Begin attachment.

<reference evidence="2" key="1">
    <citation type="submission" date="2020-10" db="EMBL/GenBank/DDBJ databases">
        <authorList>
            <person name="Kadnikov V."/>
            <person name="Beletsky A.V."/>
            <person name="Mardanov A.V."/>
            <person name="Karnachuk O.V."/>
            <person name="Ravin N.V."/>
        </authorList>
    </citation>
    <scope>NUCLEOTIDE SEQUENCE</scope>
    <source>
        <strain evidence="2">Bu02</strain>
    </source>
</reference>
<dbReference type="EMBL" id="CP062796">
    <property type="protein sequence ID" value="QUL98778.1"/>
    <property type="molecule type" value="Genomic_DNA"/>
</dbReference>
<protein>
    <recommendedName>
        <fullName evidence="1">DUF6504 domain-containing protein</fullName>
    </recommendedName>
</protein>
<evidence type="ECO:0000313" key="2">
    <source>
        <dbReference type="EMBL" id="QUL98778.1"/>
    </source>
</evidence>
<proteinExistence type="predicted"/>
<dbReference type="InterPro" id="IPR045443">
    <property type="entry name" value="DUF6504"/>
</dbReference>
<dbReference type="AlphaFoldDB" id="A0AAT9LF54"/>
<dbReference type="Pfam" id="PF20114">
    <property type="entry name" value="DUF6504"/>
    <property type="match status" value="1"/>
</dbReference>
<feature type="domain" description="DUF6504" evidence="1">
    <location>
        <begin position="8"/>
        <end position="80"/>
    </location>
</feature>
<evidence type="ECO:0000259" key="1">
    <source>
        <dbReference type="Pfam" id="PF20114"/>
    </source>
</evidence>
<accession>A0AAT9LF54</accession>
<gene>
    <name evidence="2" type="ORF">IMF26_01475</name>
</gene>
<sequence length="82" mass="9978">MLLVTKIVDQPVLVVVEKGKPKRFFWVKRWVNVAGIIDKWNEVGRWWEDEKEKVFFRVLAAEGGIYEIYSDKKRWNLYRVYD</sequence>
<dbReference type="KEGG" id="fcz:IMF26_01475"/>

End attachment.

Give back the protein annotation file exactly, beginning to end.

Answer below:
<reference evidence="2" key="1">
    <citation type="submission" date="2020-10" db="EMBL/GenBank/DDBJ databases">
        <authorList>
            <person name="Kadnikov V."/>
            <person name="Beletsky A.V."/>
            <person name="Mardanov A.V."/>
            <person name="Karnachuk O.V."/>
            <person name="Ravin N.V."/>
        </authorList>
    </citation>
    <scope>NUCLEOTIDE SEQUENCE</scope>
    <source>
        <strain evidence="2">Bu02</strain>
    </source>
</reference>
<dbReference type="EMBL" id="CP062796">
    <property type="protein sequence ID" value="QUL98778.1"/>
    <property type="molecule type" value="Genomic_DNA"/>
</dbReference>
<protein>
    <recommendedName>
        <fullName evidence="1">DUF6504 domain-containing protein</fullName>
    </recommendedName>
</protein>
<evidence type="ECO:0000313" key="2">
    <source>
        <dbReference type="EMBL" id="QUL98778.1"/>
    </source>
</evidence>
<proteinExistence type="predicted"/>
<dbReference type="InterPro" id="IPR045443">
    <property type="entry name" value="DUF6504"/>
</dbReference>
<dbReference type="AlphaFoldDB" id="A0AAT9LF54"/>
<dbReference type="Pfam" id="PF20114">
    <property type="entry name" value="DUF6504"/>
    <property type="match status" value="1"/>
</dbReference>
<feature type="domain" description="DUF6504" evidence="1">
    <location>
        <begin position="8"/>
        <end position="80"/>
    </location>
</feature>
<evidence type="ECO:0000259" key="1">
    <source>
        <dbReference type="Pfam" id="PF20114"/>
    </source>
</evidence>
<accession>A0AAT9LF54</accession>
<gene>
    <name evidence="2" type="ORF">IMF26_01475</name>
</gene>
<sequence length="82" mass="9978">MLLVTKIVDQPVLVVVEKGKPKRFFWVKRWVNVAGIIDKWNEVGRWWEDEKEKVFFRVLAAEGGIYEIYSDKKRWNLYRVYD</sequence>
<dbReference type="KEGG" id="fcz:IMF26_01475"/>